I believe faith communities live (or die) on a vision shaped to holistically love a particular place, or by embracing a generational kairos moment that spurs on a collective will for a season of time. Sometimes an organizational life cycle comes to an end. A vision serves a purpose for a period of time. Sometimes accepting the change or death of an "old wine skin" can give room to reimagine a new container to receive fresh wine. A few quotes stand out from the following article as a church discerned its present-future with intentionality, dignity, and generosity: "The Palo Alto Weekly reported Oct. 25 that First Baptist Church, one of the city’s oldest churches, is considering a number of offers to sell its building and compiling a list of recipients for legacy gifts ranging from $5,000 to $100,000 that include the Baptist Peace Fellowship of North America."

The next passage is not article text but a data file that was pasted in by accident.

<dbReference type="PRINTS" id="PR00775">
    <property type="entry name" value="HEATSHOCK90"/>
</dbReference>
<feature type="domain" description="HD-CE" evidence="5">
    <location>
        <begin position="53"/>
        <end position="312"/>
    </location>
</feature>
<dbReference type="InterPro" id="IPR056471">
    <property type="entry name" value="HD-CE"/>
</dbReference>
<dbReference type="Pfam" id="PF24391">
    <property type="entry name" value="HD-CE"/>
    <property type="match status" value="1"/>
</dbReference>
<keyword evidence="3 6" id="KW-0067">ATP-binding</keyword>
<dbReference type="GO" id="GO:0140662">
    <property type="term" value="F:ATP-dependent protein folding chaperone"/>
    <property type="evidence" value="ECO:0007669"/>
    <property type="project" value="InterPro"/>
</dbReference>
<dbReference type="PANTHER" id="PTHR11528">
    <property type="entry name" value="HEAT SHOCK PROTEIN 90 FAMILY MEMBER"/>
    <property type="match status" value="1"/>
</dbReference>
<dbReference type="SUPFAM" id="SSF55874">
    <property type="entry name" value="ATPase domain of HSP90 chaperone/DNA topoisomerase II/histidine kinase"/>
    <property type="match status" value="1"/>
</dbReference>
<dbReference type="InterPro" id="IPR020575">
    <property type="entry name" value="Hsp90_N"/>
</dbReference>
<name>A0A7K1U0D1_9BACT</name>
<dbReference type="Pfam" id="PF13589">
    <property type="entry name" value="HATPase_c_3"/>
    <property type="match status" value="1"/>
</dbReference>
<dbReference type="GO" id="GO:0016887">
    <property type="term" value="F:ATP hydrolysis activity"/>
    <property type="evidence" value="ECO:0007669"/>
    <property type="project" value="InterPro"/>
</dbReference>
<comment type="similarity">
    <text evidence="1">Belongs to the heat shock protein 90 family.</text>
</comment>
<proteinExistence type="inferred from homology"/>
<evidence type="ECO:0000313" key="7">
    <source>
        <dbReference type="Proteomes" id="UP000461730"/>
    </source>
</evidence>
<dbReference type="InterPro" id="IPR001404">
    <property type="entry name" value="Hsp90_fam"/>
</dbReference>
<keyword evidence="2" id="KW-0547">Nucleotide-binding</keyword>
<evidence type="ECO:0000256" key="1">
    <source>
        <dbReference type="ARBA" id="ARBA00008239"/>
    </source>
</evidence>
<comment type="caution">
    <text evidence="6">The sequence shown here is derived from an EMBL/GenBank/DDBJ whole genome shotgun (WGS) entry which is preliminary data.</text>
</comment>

“We are not on life-support,” Mixon said. “We could go on for a bit longer and continue to die by attrition, a sort of natural but perhaps unseemly death. Instead, collectively we made a decision to end now while we still have people and power to make timely and responsible decisions about our community and its resources.”